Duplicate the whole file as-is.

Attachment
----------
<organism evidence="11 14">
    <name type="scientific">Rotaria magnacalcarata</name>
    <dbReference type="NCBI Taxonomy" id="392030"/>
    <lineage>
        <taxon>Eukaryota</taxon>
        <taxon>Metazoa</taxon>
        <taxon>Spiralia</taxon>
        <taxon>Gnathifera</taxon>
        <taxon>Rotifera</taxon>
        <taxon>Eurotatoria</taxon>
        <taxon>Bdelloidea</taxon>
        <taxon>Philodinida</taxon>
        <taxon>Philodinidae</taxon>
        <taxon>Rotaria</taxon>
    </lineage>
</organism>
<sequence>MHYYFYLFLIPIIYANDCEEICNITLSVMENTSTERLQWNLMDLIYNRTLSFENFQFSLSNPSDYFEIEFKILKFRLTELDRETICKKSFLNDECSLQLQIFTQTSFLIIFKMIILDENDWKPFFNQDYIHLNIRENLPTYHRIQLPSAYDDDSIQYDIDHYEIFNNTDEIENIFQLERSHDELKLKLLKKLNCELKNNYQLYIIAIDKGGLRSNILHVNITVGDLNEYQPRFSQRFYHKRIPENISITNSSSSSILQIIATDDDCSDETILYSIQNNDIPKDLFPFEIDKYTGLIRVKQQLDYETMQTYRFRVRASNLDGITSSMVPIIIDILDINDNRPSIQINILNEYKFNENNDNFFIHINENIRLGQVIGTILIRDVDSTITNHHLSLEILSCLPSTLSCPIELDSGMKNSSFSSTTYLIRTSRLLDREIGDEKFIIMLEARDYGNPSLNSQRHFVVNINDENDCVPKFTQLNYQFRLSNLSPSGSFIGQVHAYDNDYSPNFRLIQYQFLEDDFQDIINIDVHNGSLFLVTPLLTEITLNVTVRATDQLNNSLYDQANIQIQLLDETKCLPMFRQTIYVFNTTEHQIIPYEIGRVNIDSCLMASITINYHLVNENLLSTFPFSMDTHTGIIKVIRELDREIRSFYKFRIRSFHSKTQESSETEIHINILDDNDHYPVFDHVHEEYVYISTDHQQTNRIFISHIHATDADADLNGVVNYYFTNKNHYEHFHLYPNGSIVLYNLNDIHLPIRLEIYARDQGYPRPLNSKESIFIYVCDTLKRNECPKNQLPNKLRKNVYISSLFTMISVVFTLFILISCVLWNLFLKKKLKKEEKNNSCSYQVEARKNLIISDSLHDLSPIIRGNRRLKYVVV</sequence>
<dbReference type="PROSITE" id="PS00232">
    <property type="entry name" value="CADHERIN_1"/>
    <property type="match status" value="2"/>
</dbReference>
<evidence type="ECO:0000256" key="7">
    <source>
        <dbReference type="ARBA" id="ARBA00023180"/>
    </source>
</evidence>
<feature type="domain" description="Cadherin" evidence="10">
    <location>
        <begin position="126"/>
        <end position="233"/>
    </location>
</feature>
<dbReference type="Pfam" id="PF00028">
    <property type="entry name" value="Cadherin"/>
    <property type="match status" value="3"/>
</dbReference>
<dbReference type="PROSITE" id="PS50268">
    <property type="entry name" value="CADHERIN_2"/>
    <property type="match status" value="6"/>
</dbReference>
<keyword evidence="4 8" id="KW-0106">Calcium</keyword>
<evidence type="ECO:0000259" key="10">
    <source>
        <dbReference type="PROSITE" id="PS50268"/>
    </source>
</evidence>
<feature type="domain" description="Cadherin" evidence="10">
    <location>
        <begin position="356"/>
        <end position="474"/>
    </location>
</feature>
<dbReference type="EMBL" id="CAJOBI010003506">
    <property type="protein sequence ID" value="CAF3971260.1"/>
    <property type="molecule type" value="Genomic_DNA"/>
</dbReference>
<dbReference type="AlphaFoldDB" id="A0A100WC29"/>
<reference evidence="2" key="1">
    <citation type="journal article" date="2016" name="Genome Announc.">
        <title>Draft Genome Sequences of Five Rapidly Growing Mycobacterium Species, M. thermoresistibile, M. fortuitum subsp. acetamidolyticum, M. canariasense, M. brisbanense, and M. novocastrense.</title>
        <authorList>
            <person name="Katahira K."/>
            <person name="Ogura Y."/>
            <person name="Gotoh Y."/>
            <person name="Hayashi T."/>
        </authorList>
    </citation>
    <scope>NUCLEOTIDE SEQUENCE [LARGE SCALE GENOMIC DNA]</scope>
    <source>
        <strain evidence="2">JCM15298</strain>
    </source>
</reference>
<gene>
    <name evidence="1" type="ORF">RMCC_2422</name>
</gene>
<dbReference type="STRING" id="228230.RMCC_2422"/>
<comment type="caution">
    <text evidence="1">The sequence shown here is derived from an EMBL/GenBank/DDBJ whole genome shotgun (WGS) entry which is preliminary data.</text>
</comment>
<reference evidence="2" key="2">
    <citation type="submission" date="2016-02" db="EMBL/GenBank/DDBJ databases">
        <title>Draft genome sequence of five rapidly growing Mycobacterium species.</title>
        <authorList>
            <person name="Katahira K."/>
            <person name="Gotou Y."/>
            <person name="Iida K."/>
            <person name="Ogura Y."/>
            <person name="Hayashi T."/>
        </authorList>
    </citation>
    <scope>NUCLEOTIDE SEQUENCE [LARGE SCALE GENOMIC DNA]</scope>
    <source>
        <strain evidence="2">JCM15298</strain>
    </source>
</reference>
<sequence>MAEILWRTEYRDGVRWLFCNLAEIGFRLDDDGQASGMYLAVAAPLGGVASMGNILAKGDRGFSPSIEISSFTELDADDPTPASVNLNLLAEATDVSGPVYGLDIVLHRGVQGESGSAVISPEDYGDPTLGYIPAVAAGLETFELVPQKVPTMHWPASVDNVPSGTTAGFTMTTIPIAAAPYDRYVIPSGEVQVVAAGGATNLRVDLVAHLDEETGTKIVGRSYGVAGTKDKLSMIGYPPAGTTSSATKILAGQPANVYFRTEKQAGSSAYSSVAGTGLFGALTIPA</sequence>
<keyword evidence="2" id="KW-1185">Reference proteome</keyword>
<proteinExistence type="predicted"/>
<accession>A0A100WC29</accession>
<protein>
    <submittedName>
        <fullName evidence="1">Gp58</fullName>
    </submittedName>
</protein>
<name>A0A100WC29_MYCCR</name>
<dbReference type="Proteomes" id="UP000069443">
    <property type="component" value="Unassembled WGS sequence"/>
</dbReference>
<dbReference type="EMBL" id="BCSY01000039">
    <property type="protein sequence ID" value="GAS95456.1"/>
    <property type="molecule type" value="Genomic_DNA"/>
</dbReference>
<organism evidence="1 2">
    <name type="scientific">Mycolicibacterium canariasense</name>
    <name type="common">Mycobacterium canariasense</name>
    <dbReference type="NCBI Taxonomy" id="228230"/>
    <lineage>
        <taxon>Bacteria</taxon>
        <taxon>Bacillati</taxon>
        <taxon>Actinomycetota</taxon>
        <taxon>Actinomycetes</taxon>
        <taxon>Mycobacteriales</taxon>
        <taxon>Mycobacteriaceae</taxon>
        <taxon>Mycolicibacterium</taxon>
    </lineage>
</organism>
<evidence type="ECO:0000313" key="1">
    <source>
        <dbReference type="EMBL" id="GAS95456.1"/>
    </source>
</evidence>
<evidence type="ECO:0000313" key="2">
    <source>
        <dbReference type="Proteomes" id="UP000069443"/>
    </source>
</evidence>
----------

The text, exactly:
<organism evidence="11 14">
    <name type="scientific">Rotaria magnacalcarata</name>
    <dbReference type="NCBI Taxonomy" id="392030"/>
    <lineage>
        <taxon>Eukaryota</taxon>
        <taxon>Metazoa</taxon>
        <taxon>Spiralia</taxon>
        <taxon>Gnathifera</taxon>
        <taxon>Rotifera</taxon>
        <taxon>Eurotatoria</taxon>
        <taxon>Bdelloidea</taxon>
        <taxon>Philodinida</taxon>
        <taxon>Philodinidae</taxon>
        <taxon>Rotaria</taxon>
    </lineage>
</organism>
<sequence>MHYYFYLFLIPIIYANDCEEICNITLSVMENTSTERLQWNLMDLIYNRTLSFENFQFSLSNPSDYFEIEFKILKFRLTELDRETICKKSFLNDECSLQLQIFTQTSFLIIFKMIILDENDWKPFFNQDYIHLNIRENLPTYHRIQLPSAYDDDSIQYDIDHYEIFNNTDEIENIFQLERSHDELKLKLLKKLNCELKNNYQLYIIAIDKGGLRSNILHVNITVGDLNEYQPRFSQRFYHKRIPENISITNSSSSSILQIIATDDDCSDETILYSIQNNDIPKDLFPFEIDKYTGLIRVKQQLDYETMQTYRFRVRASNLDGITSSMVPIIIDILDINDNRPSIQINILNEYKFNENNDNFFIHINENIRLGQVIGTILIRDVDSTITNHHLSLEILSCLPSTLSCPIELDSGMKNSSFSSTTYLIRTSRLLDREIGDEKFIIMLEARDYGNPSLNSQRHFVVNINDENDCVPKFTQLNYQFRLSNLSPSGSFIGQVHAYDNDYSPNFRLIQYQFLEDDFQDIINIDVHNGSLFLVTPLLTEITLNVTVRATDQLNNSLYDQANIQIQLLDETKCLPMFRQTIYVFNTTEHQIIPYEIGRVNIDSCLMASITINYHLVNENLLSTFPFSMDTHTGIIKVIRELDREIRSFYKFRIRSFHSKTQESSETEIHINILDDNDHYPVFDHVHEEYVYISTDHQQTNRIFISHIHATDADADLNGVVNYYFTNKNHYEHFHLYPNGSIVLYNLNDIHLPIRLEIYARDQGYPRPLNSKESIFIYVCDTLKRNECPKNQLPNKLRKNVYISSLFTMISVVFTLFILISCVLWNLFLKKKLKKEEKNNSCSYQVEARKNLIISDSLHDLSPIIRGNRRLKYVVV</sequence>
<dbReference type="PROSITE" id="PS00232">
    <property type="entry name" value="CADHERIN_1"/>
    <property type="match status" value="2"/>
</dbReference>
<evidence type="ECO:0000256" key="7">
    <source>
        <dbReference type="ARBA" id="ARBA00023180"/>
    </source>
</evidence>
<feature type="domain" description="Cadherin" evidence="10">
    <location>
        <begin position="126"/>
        <end position="233"/>
    </location>
</feature>
<dbReference type="Pfam" id="PF00028">
    <property type="entry name" value="Cadherin"/>
    <property type="match status" value="3"/>
</dbReference>
<dbReference type="PROSITE" id="PS50268">
    <property type="entry name" value="CADHERIN_2"/>
    <property type="match status" value="6"/>
</dbReference>
<keyword evidence="4 8" id="KW-0106">Calcium</keyword>
<evidence type="ECO:0000259" key="10">
    <source>
        <dbReference type="PROSITE" id="PS50268"/>
    </source>
</evidence>
<feature type="domain" description="Cadherin" evidence="10">
    <location>
        <begin position="356"/>
        <end position="474"/>
    </location>
</feature>
<dbReference type="EMBL" id="CAJOBI010003506">
    <property type="protein sequence ID" value="CAF3971260.1"/>
    <property type="molecule type" value="Genomic_DNA"/>
</dbReference>
<dbReference type="AlphaFoldDB" id="A0A100WC29"/>
<reference evidence="2" key="1">
    <citation type="journal article" date="2016" name="Genome Announc.">
        <title>Draft Genome Sequences of Five Rapidly Growing Mycobacterium Species, M. thermoresistibile, M. fortuitum subsp. acetamidolyticum, M. canariasense, M. brisbanense, and M. novocastrense.</title>
        <authorList>
            <person name="Katahira K."/>
            <person name="Ogura Y."/>
            <person name="Gotoh Y."/>
            <person name="Hayashi T."/>
        </authorList>
    </citation>
    <scope>NUCLEOTIDE SEQUENCE [LARGE SCALE GENOMIC DNA]</scope>
    <source>
        <strain evidence="2">JCM15298</strain>
    </source>
</reference>
<gene>
    <name evidence="1" type="ORF">RMCC_2422</name>
</gene>
<dbReference type="STRING" id="228230.RMCC_2422"/>
<comment type="caution">
    <text evidence="1">The sequence shown here is derived from an EMBL/GenBank/DDBJ whole genome shotgun (WGS) entry which is preliminary data.</text>
</comment>
<reference evidence="2" key="2">
    <citation type="submission" date="2016-02" db="EMBL/GenBank/DDBJ databases">
        <title>Draft genome sequence of five rapidly growing Mycobacterium species.</title>
        <authorList>
            <person name="Katahira K."/>
            <person name="Gotou Y."/>
            <person name="Iida K."/>
            <person name="Ogura Y."/>
            <person name="Hayashi T."/>
        </authorList>
    </citation>
    <scope>NUCLEOTIDE SEQUENCE [LARGE SCALE GENOMIC DNA]</scope>
    <source>
        <strain evidence="2">JCM15298</strain>
    </source>
</reference>
<sequence>MAEILWRTEYRDGVRWLFCNLAEIGFRLDDDGQASGMYLAVAAPLGGVASMGNILAKGDRGFSPSIEISSFTELDADDPTPASVNLNLLAEATDVSGPVYGLDIVLHRGVQGESGSAVISPEDYGDPTLGYIPAVAAGLETFELVPQKVPTMHWPASVDNVPSGTTAGFTMTTIPIAAAPYDRYVIPSGEVQVVAAGGATNLRVDLVAHLDEETGTKIVGRSYGVAGTKDKLSMIGYPPAGTTSSATKILAGQPANVYFRTEKQAGSSAYSSVAGTGLFGALTIPA</sequence>
<keyword evidence="2" id="KW-1185">Reference proteome</keyword>
<proteinExistence type="predicted"/>
<accession>A0A100WC29</accession>
<protein>
    <submittedName>
        <fullName evidence="1">Gp58</fullName>
    </submittedName>
</protein>
<name>A0A100WC29_MYCCR</name>
<dbReference type="Proteomes" id="UP000069443">
    <property type="component" value="Unassembled WGS sequence"/>
</dbReference>
<dbReference type="EMBL" id="BCSY01000039">
    <property type="protein sequence ID" value="GAS95456.1"/>
    <property type="molecule type" value="Genomic_DNA"/>
</dbReference>
<organism evidence="1 2">
    <name type="scientific">Mycolicibacterium canariasense</name>
    <name type="common">Mycobacterium canariasense</name>
    <dbReference type="NCBI Taxonomy" id="228230"/>
    <lineage>
        <taxon>Bacteria</taxon>
        <taxon>Bacillati</taxon>
        <taxon>Actinomycetota</taxon>
        <taxon>Actinomycetes</taxon>
        <taxon>Mycobacteriales</taxon>
        <taxon>Mycobacteriaceae</taxon>
        <taxon>Mycolicibacterium</taxon>
    </lineage>
</organism>
<evidence type="ECO:0000313" key="1">
    <source>
        <dbReference type="EMBL" id="GAS95456.1"/>
    </source>
</evidence>
<evidence type="ECO:0000313" key="2">
    <source>
        <dbReference type="Proteomes" id="UP000069443"/>
    </source>
</evidence>